It’s the UN’s International Year of Glass, and we’re in the midst of the second edition of our celebrated event, The Future of Craft Exhibition, at Bargehouse, Oxo Tower Wharf, as part of the London Craft Week.
Here’s the second of our two interviews on glass at London Craft Week, with Kira Phoenix K’Inan. (The first with Michèle Oberdieck is here.)
Design-Nation: What work are you showing at The Future of Craft?
Kira: The Superposition series is a very new body of work exploring surfaces, including interior, exterior and the inbetween, as well as the act of combining components one on top of the other. Each work contains nine individually fired layers of glass and then combines them together to create a free standing glass sculpture.
These sculptures are being shown in a group over two plinths. The aim of my display is to show them interacting with each other and the space in which they are displayed. The choice of showing mainly clear glass works is to allow these pieces to interact with light and reflect back the colours that surround them. I am also including four small colourful Superposition work in blue, green, pink and red.
D-N: Tell us a little about the ideas and processes involved.
K.P.K: Every so often I put a little glass test idea into the kiln with other works that are being fired, to see what will happen. The Superposition series started with the question, ‘What happens when you fire different sized frit together?’ Glass frit comes in three different sizes, fine frit (the texture is similar to find sand), medium frit (similar to larger salt granules) and coarse frit.
The test showed the interesting shapes the glass colours took as they tried to melt together at 800 degrees Celsius. I decided to lower the kiln temperature to allow the coarse frit pieces to keep their individual shapes. The temperature change allows the glass to interact with light, and if there is a mix of glass colours, they interact with one another. The act of fusing the individual layers together evolved as I wanted to create freestanding works that interact with their surroundings.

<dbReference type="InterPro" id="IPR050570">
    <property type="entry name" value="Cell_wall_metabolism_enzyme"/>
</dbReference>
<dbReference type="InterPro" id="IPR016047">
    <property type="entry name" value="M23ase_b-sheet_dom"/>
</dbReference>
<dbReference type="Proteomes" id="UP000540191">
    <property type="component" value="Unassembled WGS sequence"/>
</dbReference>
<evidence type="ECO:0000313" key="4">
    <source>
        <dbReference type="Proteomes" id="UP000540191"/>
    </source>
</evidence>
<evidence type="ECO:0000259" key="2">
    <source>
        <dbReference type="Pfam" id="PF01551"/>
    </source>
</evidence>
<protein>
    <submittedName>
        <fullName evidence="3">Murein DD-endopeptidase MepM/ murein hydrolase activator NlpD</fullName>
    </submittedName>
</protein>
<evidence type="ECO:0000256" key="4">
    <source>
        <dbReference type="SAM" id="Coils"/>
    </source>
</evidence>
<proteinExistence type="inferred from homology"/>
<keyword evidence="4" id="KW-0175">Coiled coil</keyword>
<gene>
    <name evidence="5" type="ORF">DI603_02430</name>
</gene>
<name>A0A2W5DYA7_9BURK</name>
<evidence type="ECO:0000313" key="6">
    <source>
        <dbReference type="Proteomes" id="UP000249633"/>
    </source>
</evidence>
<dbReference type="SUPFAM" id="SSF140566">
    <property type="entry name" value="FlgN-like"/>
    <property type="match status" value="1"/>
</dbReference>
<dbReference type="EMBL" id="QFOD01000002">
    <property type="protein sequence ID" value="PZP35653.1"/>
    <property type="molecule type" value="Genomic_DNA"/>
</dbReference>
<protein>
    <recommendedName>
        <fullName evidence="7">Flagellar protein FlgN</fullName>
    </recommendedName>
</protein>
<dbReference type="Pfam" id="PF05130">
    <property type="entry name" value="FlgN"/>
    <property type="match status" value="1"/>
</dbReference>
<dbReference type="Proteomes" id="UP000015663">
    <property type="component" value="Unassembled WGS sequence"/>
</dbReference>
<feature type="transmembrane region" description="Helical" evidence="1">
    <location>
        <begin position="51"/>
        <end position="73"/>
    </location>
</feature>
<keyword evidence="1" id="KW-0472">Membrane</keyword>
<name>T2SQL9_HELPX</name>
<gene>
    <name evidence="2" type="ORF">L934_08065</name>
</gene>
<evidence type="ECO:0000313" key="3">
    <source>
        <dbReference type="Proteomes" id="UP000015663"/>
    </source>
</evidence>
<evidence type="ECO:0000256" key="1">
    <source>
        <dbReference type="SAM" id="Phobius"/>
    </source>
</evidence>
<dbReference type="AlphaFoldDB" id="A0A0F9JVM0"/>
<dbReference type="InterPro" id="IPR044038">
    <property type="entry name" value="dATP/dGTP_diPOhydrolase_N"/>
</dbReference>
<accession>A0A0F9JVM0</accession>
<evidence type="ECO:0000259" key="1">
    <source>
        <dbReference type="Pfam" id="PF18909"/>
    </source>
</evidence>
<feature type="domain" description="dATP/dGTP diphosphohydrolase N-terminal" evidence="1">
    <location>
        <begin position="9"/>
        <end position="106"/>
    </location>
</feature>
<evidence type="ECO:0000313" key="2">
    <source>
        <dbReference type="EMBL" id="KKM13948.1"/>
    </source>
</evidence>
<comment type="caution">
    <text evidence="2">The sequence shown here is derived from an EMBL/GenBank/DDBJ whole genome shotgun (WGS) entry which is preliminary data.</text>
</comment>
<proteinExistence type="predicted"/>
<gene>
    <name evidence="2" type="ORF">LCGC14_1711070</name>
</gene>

D-N: What makes glass special to you? Why do you choose to work with this rather amazing material?
K.P.K: I really enjoy working with glass because it is a material that doesn’t always do what you expect – and so there is something very exciting about not having full control over the outcome of a work. Glass asks for patience and also gets you used to the concept that not all pieces will survive. This allows for the freedom to keep experimenting and seeing what else you can create. Some of my favourite works that I have made are pieces that push glass into new forms.
D-N: What are your plans for the future?
K.P.K: In February of this year I set up my own studio at Delta House Studios and now have greater flexibility – I am able to make works in a variety of scales in my new KilnCare kiln. This freedom has already enabled me to make the large Superposition piece on display at London Craft Week.
Going forward I am very excited about applying to several shows abroad, glass prizes, and working towards The Other Art Fair, Collect Open and Decorex.